During an online press conference on Sunday March 29, Governor Steve Sisolak, Attorney General Aaron Ford and state Treasurer Zach Conine announced an emergency directive that imposes a statewide moratorium on residential and commercial evictions for late rent payments.
According to US Census Bureau data, some 55 percent of Reno area residents rent their homes, and most rents are due on the first of the month. With nearly 100,000 unemployment claims filed this month in Nevada alone, Nevada Governor Steve Sisolak wants people to stay at home.
“This is not the time to put people out on the streets,” Sisolak said. “This is also not the time to evict small business owners who have been hit by the economic fallout of this pandemic. First off, to do this, we’re prohibiting lockouts, notices to quit or pay, or eviction filings for as long as we’re in a state of emergency.”
The governor acknowledged that landlords have bills too and that this directive does not exonerate renters from payment.
“You must still adhere to the terms of your contract with your landlord, property manager or lender and are encouraged to work with them to determine an appropriate resolution regarding any outstanding payments.”
The Nevada State Apartment Association (NVSAA) represents more than 140,000 rental units across the state. NSAA members represent all aspects of the multifamily housing industry from apartment owners and management executives to developers, builders, investors and property managers. Susy Vasquez is the director of the NVSAA and in an email response to questions said landlords are worried.
“We reached out to our members shortly after the State of Emergency was announced by our Governor and most were already reaching out to their residents and asking they contact the office if they were impacted. We don’t quite know the extent of the impact. Many are waiting to see what the federal and state government will offer and then will be able to move forward. We continue to maintain open lines of communication with our residents and will have a better idea next week.”
According to Nevada Attorney General Aaron Ford, there have been numerous cases of landlords bullying tenants with threats of late fees or evictions should they be delinquent on their upcoming rent. Susy Vasquez said her association members have been directed to tread lightly.
“The NVSAA is an affiliate of the National Apartment Association, which has asked members to offer waivers on late fees and payment arrangements for impacted residents.”
During today’s online press conference, Nevada state Treasurer Zach Conine said his office has been communicating with the Nevada Bankers Association, the Credit Union League and the Mortgage Lenders Association. Conine said the members of these groups have made 3 major commitments to borrowers to include no late fees, no evictions, and mortgage forbearance.
“Most lenders are now offering homeowners facing financial hardships due to COVID-19, a 90 day grace period, allowing Nevadans to delay their mortgage payments until they get back on their feet. That means that if you have fallen ill, been laid off, or had your hours reduced, you can stay in your home if you reach out to your lender for assistance,” Conine said.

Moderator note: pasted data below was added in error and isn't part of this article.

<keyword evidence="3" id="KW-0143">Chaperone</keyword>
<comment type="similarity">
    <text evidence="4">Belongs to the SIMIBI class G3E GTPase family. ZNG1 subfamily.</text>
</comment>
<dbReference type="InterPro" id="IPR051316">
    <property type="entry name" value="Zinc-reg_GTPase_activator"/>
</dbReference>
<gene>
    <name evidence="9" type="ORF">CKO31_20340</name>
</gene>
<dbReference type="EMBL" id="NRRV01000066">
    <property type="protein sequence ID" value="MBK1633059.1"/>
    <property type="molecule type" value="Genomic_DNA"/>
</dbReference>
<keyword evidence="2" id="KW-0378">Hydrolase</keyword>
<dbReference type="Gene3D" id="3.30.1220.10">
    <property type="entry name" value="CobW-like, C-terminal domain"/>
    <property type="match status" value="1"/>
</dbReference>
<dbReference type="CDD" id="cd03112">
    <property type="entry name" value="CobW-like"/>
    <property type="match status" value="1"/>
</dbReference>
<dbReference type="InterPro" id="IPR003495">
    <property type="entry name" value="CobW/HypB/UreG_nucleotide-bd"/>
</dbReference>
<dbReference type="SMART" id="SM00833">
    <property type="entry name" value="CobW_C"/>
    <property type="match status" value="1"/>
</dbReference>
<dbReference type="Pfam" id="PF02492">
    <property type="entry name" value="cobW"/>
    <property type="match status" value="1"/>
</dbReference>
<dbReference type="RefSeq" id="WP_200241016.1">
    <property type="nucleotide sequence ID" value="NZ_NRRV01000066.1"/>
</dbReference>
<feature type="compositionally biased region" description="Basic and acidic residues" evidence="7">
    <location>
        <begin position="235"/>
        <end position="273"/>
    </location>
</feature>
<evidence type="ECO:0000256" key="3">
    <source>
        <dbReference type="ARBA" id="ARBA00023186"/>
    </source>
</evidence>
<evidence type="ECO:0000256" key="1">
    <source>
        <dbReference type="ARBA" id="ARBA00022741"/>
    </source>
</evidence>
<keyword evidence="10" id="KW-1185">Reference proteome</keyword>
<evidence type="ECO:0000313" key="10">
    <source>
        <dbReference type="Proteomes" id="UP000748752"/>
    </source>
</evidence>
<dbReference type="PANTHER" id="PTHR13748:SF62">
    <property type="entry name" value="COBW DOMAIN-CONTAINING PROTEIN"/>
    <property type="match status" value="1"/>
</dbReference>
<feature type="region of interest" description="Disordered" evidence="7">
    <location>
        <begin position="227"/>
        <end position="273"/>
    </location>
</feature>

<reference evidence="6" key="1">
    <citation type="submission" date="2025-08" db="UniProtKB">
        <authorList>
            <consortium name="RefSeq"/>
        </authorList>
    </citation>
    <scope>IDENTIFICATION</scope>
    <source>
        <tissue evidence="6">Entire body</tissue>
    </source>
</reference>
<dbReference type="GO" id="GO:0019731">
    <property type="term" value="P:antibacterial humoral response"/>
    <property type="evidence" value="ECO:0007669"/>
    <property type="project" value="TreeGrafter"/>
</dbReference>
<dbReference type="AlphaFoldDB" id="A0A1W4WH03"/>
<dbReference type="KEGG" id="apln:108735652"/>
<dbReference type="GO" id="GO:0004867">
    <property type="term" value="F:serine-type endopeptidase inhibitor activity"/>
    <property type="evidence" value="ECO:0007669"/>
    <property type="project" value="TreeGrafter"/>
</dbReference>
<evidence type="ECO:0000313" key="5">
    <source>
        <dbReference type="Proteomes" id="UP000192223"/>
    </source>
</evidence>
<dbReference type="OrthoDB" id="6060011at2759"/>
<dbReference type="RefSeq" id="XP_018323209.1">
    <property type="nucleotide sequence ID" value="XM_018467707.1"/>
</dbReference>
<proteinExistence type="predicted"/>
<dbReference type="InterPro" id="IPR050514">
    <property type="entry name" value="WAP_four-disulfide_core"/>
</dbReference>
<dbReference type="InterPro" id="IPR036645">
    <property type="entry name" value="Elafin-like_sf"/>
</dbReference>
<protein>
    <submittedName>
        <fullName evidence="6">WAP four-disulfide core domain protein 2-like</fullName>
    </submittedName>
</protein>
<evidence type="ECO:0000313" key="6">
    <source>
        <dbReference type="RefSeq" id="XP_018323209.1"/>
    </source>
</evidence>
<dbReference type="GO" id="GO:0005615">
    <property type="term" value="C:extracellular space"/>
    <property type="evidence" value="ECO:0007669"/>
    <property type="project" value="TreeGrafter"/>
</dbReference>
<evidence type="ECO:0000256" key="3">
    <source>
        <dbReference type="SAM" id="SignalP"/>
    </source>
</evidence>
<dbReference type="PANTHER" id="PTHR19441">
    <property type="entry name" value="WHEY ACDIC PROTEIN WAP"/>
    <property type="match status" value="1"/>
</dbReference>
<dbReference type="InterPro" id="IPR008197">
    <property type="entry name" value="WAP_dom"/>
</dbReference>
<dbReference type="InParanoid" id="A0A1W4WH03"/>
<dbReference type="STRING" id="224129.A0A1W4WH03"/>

Nevada Attorney General Aaron Ford sanitized the microphone before and after speaking during today’s press conference and said his office has been inundated with calls from renters desperate for protection from bullying and evictions. Ford said the eviction moratorium takes into account all sides of the complex equation.
“I understand that this will be a strain on property owners and businesses who must also pay bills. That’s why this temporary cessation and evictions and foreclosures (directive) is a balance between the need to keep Nevada families in their homes and businesses in their building and our recognition of the rights and needs of property owners.”
When asked if the NVSAA opposes a moratorium on evictions, Susy Vasquez said her members take a long view and that keeping people in stable housing is a priority.
“We are not opposed to a temporary cessation on evictions,” Vasquez wrote. “We understand that until further information is made available, it’s difficult to assess the overall impact. We are in the business of maintaining occupied communities, and I think we all have a common goal to work together to get through this crisis. Our primary goal continues to be to provide a home to our residents.”
The attorney general reiterated that this directive does not mean tenants do not have to pay rent. Ford also noted that landlord bullying or intimidation would be met with action from his office.
“I know what it’s like to grow up in fear that your lights won’t turn on. Or even worse that your family might end up homeless. No child should have to go through that life of fear. And no adult should be saddled with these issues during an already stressful pandemic. I hope this directive and financial assistance will provide comfort to those who are already struggling and afraid.”
Hear an audio report of this story produced in conjunction with KUNR Reno Public Radio.
Brian Bahouth has been a public media journalist since 1994 and has lived in Reno since 2000. He first came to northern Nevada to be news director at KUNR, Reno Public Radio and has subsequently filed scores of reports for National Public Radio, Nevada Public Radio, Capital Public Radio and KVMR in Nevada City, California. He is co-founder of KNVC community radio in Carson City. Support his work.